Facts & Figures
As reported by the American GAP Association, there is a positive return on investment for gap year participation:
- 90% graduate from a 4-year institution as compared to the overall United States graduation rate of 60%.
- 85% had a B average or better and 55% had an A- average or better.
- On average, gap-year participants graduate from college in 4.07 years compared to most public universities where only 19 percent of full-time students earn a bachelor’s degree in four years.
- Even at state flagship universities — selective, research-intensive institutions — only 36 percent of full-time students complete their bachelor’s degree on time.
- 77% agreed or strongly agreed that their gap year helped them find purpose in their life.
- 86% of gap-year participants were satisfied with their job after college.
- 84% agreed or strongly agreed that their gap year helped them acquire skills for success in their career.
Gap Year Q&A
What is a gap year?
A gap year is an experiential semester or year, typically taken between high school and college in order to deepen practical, professional and personal awareness. For those considering a gap year, Valor encourages them to intentionally create or identify a defined plan including objectives and timeline.
Is a gap year a new concept?
For generations, students have taken time off between high school and college to earn money for college tuition. Students have also taken time off to support political campaigns, earn vocational certificates or pursue an athletic or artistic opportunity.
For nearly 40 years, Harvard has recommended this option, indeed proposing it in the letter of admission. Gap years gained prominence in 2016 when Malia Obama announced that she was going to take a gap year before enrolling in Harvard the following year. In recent years, the presence of formalized gap-year programs has expanded substantially in the US.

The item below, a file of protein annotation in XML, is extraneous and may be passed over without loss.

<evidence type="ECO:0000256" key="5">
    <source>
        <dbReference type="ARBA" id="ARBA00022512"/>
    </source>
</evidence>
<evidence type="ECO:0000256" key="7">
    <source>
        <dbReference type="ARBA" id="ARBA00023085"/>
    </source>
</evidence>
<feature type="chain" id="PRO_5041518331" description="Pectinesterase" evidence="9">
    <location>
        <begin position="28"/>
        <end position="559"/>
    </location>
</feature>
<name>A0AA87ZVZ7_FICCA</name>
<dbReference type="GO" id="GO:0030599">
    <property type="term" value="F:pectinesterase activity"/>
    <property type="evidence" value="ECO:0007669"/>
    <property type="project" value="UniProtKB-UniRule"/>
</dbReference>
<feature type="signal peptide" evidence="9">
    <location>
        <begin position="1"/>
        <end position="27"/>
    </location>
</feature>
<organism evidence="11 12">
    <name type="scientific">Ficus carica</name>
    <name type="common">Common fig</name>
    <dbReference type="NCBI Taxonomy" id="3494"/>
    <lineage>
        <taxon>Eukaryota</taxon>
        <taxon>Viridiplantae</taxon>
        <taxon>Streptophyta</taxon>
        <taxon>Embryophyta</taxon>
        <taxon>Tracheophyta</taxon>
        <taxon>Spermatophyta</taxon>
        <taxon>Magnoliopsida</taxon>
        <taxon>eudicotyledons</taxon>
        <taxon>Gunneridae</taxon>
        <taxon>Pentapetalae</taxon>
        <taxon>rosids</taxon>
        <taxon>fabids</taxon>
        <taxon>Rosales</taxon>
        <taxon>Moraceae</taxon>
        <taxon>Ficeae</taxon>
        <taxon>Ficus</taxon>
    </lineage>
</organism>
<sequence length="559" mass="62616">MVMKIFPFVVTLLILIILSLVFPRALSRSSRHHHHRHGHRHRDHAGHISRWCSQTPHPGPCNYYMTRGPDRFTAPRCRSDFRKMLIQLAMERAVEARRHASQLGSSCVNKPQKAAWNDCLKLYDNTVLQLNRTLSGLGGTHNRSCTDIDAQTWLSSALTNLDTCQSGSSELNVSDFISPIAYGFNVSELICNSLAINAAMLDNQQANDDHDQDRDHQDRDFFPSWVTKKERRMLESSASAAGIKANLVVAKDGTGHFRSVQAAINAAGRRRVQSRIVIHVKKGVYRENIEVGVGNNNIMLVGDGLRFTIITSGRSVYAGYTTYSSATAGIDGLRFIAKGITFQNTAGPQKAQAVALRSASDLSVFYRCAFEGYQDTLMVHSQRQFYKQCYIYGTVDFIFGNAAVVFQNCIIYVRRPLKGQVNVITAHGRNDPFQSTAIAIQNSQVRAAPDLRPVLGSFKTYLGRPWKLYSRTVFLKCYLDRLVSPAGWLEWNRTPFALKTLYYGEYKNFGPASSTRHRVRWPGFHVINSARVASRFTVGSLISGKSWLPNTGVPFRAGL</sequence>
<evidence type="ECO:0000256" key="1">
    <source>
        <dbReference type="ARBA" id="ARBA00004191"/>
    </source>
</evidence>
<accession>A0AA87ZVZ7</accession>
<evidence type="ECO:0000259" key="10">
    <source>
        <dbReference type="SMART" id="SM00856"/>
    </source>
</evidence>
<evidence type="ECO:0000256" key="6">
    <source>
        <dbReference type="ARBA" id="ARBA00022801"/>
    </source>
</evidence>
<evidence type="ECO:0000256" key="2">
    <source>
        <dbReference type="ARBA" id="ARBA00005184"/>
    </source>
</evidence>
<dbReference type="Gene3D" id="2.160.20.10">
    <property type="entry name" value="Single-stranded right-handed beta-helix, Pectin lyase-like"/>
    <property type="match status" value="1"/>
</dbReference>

Do students typically go to college after a gap year?
There is no mechanism to track all students that participate in both informal and formal gap years. One association that surveyed its members, which are a subset of the total gap-year population, claimed that 90% of students who took a gap year returned to college within a year. This is a great question to pose to any gap-year program that you are exploring.
Why do students participate in a gap year?
The following chart by Nina Hoe, PhD, in collaboration with the Institute for Survey Research, Temple University, and the AGA Research Committee, details what their respondents (participants of AGA certified gap-year programs) cited as their most significant influences when deciding to take a gap year.
What are the outcomes associated with a gap year?
Some of the self-reported gap-ear impacts include:
- Helped me develop as a person
- Allowed me time for personal reflection
- Increased my maturity
- Increased my self confidence
- Helped me learn to interact with people from backgrounds different than my own
- Helped me develop communication skills
- Helped me learn to interact with people from backgrounds different than my own
- Helped me acquire skills to be successful in my career
- Helped me find purpose in my life
- Will or has impacted my career decision
- Increased my readiness for college
How does a gap year impact students interests and academic results?
It’s proven that taking time off between high school and college can also support academic achievement. Reports show that students who have taken a gap year are more likely to graduate on time and with a higher grade point average.
How much do gap years cost?
There is a wide range of costs associated with organized gap-year programs. Such program costs are typically correlated with the breadth and location of travel and can equal a year’s college tuition.
Inversely, there are programs where participants can earn a modest amount of money. Of course, some individuals create their own gap-year program and thus dictate financial commitments based on the components of their program.
Are there scholarships for gap years?
A variety of scholarships can be found at the American Gap Year Association’s website. In addition, many gap-year programs offer financial aid and/or scholarships for their participants.
Gap-year expenses associated with some 501c organizations are deductible and 529 college funds can be applied to select gap-year programs offered through an eligible post-secondary education institute. Lastly, there are a few programs, such as Americorps, that allow participants to earn money for college.
Will the college that I am attending now allow me to take a gap year?